What we know about At-Home Covid-19 tests

There are now several at-home testing options for COVID-19. This includes home collection kits that are then sent to a lab for analysis, as well as some new rapid tests where you get your results at-home within minutes.

As with other antigen tests, a small percentage of positive and negative results from this test may be false. Therefore, for patients without symptoms, positive results should be treated as presumptive positive until confirmed with another test as soon as possible.

This assumption is especially necessary if there are fewer infections in a particular community as false-positive results may be more common when antigen testing is used in populations where COVID-19 is low (low prevalence).

“The FDA reminds patients that all tests can experience false-negative and false-positive results. Individuals with positive results should self-isolate and seek additional care from their health care provider. Individuals who test negative and experience COVID-like symptoms should follow up with their health care provider as negative results do not preclude an individual from SARS-CoV-2 infection.”

Recent approvals for Covid-19 at-home tests should provide welcome relief for healthcare systems while supporting contact tracing efforts.

These kits are based on a self-collected nasal swab and test units, providing results in 30 minutes. Similarly, other recently approved Covid-19 at-home tests use a test unit that flows antibodies over a self-collected nasal swab to detect Covid-19 antigens. Both tests are more than 90% accurate, but still carry risks of false negatives and false positives.

How to get a COVID test at-home

Home kits generally cost between $25 and $150 and can be found at some drug stores and retailers.

Kits are supplied by several major lab companies, including LabCorp, Quest Diagnostics, and P23 Labs. You register the kit online with the testing company, grab your own nasal swab, and ship it quickly. Test results are received online, via email, or by text message within 24 to 48 hours of receiving the test at the lab.

Reporting your COVID Test Results 

The CDC recommends that you communicate your results as soon as possible to your family doctor or healthcare provider. You should also inform your relatives and close friends with whom you have had recent contact.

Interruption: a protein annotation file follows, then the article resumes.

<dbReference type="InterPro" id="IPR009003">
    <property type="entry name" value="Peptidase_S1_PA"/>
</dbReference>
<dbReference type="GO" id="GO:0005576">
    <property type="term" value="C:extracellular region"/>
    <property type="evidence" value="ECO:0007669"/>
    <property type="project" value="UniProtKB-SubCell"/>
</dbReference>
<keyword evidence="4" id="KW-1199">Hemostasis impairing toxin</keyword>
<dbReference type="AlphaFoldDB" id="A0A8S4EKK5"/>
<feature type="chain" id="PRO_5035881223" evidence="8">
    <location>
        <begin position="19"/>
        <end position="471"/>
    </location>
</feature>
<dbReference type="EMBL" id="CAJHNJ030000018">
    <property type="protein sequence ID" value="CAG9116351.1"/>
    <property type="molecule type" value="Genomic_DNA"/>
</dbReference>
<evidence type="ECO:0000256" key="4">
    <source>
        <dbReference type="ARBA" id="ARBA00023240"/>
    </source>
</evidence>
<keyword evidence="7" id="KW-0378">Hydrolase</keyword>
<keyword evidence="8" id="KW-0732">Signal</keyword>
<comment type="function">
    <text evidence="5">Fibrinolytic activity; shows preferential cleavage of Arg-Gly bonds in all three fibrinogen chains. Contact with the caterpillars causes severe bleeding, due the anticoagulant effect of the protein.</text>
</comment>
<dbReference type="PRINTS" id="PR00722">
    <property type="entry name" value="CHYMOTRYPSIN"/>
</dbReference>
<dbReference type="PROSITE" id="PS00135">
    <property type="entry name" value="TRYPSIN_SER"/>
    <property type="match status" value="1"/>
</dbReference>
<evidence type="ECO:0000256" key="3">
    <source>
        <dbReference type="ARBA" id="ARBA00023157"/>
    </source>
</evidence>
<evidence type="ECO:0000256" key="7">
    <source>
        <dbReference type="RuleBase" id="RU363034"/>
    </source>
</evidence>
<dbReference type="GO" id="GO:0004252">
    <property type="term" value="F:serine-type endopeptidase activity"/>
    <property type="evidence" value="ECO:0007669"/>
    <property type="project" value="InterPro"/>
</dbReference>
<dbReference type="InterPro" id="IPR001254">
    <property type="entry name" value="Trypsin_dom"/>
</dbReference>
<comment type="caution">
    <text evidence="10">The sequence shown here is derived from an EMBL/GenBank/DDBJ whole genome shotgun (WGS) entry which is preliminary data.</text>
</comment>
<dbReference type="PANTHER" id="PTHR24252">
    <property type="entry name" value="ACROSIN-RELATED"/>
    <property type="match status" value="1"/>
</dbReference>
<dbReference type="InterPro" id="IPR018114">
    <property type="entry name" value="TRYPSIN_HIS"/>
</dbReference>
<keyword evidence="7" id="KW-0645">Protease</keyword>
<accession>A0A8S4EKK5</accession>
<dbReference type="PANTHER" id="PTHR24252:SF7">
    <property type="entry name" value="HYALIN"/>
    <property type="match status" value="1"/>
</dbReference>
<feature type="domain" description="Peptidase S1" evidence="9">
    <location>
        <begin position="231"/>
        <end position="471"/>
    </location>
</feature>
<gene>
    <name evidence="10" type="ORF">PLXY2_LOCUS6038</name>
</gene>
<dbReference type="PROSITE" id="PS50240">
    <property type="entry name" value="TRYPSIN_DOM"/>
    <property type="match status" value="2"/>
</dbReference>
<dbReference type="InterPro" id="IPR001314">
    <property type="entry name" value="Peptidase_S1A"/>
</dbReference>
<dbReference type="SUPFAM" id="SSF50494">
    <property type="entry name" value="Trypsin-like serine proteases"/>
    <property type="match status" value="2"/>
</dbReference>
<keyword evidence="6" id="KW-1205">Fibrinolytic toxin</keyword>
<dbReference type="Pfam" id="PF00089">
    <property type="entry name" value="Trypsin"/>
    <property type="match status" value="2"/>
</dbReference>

In addition, communicating your results to your healthcare provider will ensure that they, as those responsible for reporting, send the information about your test results to the state health department.

If the at-home test has an app that allows you to report your results to the state health department, inform your healthcare provider about whether you used that app for results reporting.

During the first 24 hours, you should monitor your temperature without taking medications that will reduce your fever (for example, acetaminophen, ibuprofen, naproxen sodium, aspirin). See CDC’s: Isolate if You are Sick.

What to do if your at-home test is negative

A negative result means that COVID-19 was not found in your sample.

If you tested while experiencing symptoms and followed all instructions carefully, a negative result usually means that your current illness is not COVID-19.

However, it is possible for a test to be negative in some people who have COVID-19 (that is, a false negative). Discuss your symptoms and test results with your healthcare provider to determine if you need follow-up tests.

If you have symptoms of COVID-19, especially if you have been exposed to someone who has COVID-19, you should self-quarantine according to the CDC’s recommendations.

If the result shows an error or is invalid

The test did not work properly if the at-home test screen shows an invalid result or a test error. If your test shows an invalid result or a test error, see the instructions for use in the package insert and contact the manufacturer for assistance.